Archaeology in Action: The Virginia Street Site (Part II)
Posted on December 14, 2022 by Rachel Hines
The Virginia Street Site is located south of downtown Mobile on Virginia and South Franklin streets and has a history spanning 2,000 years. The first post in this series examines the early history and archaeology at this site. This post covers the past 200 years on the block.
Historic ownership documentation of this property begins with Spanish land grants in 1792. However, being located so far south of the city center, this area is generally left off maps until the mid-1800s. At that time, the block was subdivided into three lots and it became a residential neighborhood. These turn of the century residences form the main archaeological component found at the Virginia Street Site and include three lots: 401 Virginia Street and 906 and 908 South Franklin Street.
Excerpt from the 1878 Hopkins Atlas of Mobile. Courtesy of the Mobile Public Library, Local History and Genealogy. Entire atlas available online.
The first house on the block appears in the 1878 Hopkins Atlas of Mobile (above). It isn’t clear who built this house, but George Washington purchased it in 1883. He is listed as a mulatto steamboat hand who was born in Alabama in the 1880 census. At the time, he lived with his wife Catherine, son Westley, and daughter Joanna. A few shallow pits containing mid-19th century refuse, including ceramics and glass, were found in the center of the site and were likely related to the Washington household. Additionally, archaeologists identified several postholes dating to this time period. These may be related to the house or to a fence demarcating the property boundary.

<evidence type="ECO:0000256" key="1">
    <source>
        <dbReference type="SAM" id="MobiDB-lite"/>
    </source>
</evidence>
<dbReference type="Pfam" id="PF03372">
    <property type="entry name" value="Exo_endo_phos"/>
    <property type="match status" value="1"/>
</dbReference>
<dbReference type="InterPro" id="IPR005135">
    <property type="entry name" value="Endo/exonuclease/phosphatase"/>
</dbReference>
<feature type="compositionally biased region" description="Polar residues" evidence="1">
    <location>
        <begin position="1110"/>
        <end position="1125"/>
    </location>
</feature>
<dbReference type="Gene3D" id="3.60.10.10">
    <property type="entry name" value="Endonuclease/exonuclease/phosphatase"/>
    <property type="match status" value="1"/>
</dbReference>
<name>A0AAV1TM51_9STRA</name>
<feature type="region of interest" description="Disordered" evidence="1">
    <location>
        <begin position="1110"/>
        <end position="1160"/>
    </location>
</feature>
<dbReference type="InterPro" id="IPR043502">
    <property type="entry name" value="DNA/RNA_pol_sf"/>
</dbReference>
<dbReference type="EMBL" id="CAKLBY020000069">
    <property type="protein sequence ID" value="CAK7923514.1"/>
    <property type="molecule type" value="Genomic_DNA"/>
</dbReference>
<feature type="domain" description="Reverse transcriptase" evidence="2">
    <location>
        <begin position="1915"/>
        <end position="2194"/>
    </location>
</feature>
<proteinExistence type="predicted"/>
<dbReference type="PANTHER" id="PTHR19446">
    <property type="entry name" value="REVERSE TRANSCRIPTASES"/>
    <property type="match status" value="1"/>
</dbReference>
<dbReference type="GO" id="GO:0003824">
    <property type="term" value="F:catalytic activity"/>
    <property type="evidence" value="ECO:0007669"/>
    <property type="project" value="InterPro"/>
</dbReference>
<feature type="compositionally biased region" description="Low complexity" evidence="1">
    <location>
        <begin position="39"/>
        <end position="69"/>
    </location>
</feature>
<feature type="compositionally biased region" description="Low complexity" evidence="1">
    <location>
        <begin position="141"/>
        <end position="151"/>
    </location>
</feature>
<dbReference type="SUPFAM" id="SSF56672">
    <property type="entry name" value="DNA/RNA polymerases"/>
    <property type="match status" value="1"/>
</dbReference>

Ceramics found during Phase II archaeological testing. The ceramics in the top row were common during the 18th-19th century, while those in the bottom row were common during the 19th-20th century. (a) French faience (b) blue edge-decorated pearlware (c) blue Willowware transfer print pattern (d) blue transfer-printed whiteware (e) green edge decorated whiteware (f) blue sponge-decorated whiteware (g) brown transfer-printed whiteware (h) Rockingham-glazed yellowware.
This parcel eventually became 908 South Franklin Street and was rented to tenants throughout the 1900s. A cinderblock patio, likely associated with this property, is visible in a 3D model of the archaeological excavation at the Virginia Street Site. 906 South Franklin Street was just north of 908 (below). This lot was sold to Sarah Parsons for $28 in 1881. She was a Black woman born in Mississippi in 1815. In the 1880 census, she is listed as a domestic servant and lived at 116 Savannah Street with her grandson, George Holman, and his wife.
They don’t appear to have lived at 906 South Franklin Street. When Sarah died in 1897, George sold it to Jesse and Lillie Owens for $180. The price increase indicates the Parsons may have built the house. The next Archaeology in Action blog post will focus on the Owens Family and the property at 906 South Franklin Street.